The night of 17th December 1995 witnessed an ageing Russian Antonov-26 drop three weapon-laden wooden pallets over Purulia, a backward, nondescript district in West Bengal. The same plane force-landed at Mumbai’s Santa Cruz airport four days later, from where the mastermind of the operation Kim Peter Davy managed a heroic escape. Why was the shipment airdropped at Purulia and not somewhere else? Who were to use those weapons? Was it an attempt to topple the CPI(M)-ruled state government of Bengal, or an international conspiracy spanning continents? The Night It Rained Guns, penned by one of India’s prime investigative journalist Chandan Nandy, strive to unearth the many connected events that led to the biggest breach in our nation’s air security.
This was a conspiracy I knew little about. When this book shipped in for review, it was my father who read the synopsis and started filling me in with details of whatever he could remember of that incident and its aftermath. Which was enough, but honestly not much, which I came to know after having finished the book. The conspiracy angle was enough to get me started with the book, but the first chapter proved to be inferior, inferior as in details flung off pages about how the author participated in that event and what he did, and I was very apprehensive as to how Nandy has treated the remainder. But I needn’t have been, for since the second chapter onwards he advances to uncover the many events and conspiracies in a very thriller-like template, backed by some heavy-duty research while keeping his sources unnamed. Unnamed, because as he mentions in advance, he doesn’t want to create problems for certain people in important government organisations like RAW (Research and Analysis Wing) and CBI (Central Bureau of Investigation).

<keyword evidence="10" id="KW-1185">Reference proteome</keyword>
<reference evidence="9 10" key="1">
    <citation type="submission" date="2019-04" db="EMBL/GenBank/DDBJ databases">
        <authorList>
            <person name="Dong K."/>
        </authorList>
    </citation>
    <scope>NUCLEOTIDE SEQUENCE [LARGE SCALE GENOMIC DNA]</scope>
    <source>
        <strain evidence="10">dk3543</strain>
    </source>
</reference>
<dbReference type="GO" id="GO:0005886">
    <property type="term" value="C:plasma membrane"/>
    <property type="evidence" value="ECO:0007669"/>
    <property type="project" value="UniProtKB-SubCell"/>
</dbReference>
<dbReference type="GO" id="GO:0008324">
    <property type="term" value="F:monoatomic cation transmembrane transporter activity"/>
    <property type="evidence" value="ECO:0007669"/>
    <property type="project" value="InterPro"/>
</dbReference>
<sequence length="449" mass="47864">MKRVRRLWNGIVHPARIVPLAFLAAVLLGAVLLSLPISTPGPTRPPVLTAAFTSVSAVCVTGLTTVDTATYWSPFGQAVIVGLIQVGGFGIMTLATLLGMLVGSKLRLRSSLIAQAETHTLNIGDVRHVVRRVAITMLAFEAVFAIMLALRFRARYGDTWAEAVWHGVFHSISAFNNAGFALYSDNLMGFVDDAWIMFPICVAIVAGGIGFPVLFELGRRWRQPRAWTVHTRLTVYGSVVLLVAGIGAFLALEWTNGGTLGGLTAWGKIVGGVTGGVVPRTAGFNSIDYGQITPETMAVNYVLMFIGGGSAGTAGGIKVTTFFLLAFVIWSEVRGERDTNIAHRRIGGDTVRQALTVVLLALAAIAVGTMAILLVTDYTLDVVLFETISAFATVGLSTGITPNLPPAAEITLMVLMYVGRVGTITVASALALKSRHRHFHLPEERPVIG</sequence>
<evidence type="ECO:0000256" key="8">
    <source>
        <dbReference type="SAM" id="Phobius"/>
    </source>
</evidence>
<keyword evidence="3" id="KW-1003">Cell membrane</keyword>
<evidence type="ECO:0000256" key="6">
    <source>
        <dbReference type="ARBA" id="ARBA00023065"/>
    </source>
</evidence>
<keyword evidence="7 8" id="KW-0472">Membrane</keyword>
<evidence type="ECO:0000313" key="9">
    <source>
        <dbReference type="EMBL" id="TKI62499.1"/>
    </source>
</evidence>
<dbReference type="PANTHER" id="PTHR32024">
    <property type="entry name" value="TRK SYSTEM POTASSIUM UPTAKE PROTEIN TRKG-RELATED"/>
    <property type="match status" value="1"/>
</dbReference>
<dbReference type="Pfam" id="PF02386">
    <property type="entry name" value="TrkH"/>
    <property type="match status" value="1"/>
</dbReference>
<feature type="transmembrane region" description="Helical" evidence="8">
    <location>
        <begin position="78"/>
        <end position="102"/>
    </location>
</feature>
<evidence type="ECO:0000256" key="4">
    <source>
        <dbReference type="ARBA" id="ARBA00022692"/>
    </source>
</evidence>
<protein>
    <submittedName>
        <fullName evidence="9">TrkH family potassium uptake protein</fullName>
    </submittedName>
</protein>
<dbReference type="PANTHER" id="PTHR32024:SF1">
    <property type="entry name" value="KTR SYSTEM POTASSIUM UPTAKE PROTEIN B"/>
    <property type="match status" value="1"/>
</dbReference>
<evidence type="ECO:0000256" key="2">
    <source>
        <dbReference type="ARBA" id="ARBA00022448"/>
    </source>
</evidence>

Too much information has been ratted out on the people involved, and also on the officials who sent warning notes to Bihar and West Bengal state governments. Further embarrassing the CBI, Nandy goes on to add that the fictitious company Carol Air Service which procured the A26 aircraft was formed just couple months before the drop, but CBI never pursued these companies, he writes. The financial backup this conspiracy had is a huge elephant in itself.
The only concern here is the conformity of the information, but that concern goes out the window once the plot details are sketched, for they are so beautifully weaved that one can just go on reading this book as an Ashwin Sanghi thriller, minus the mythological elements. And of course, no climax yet, since the case was never closed.
A gripping read on an international conspiracy, this book shall suffice your want of some bookish excitement.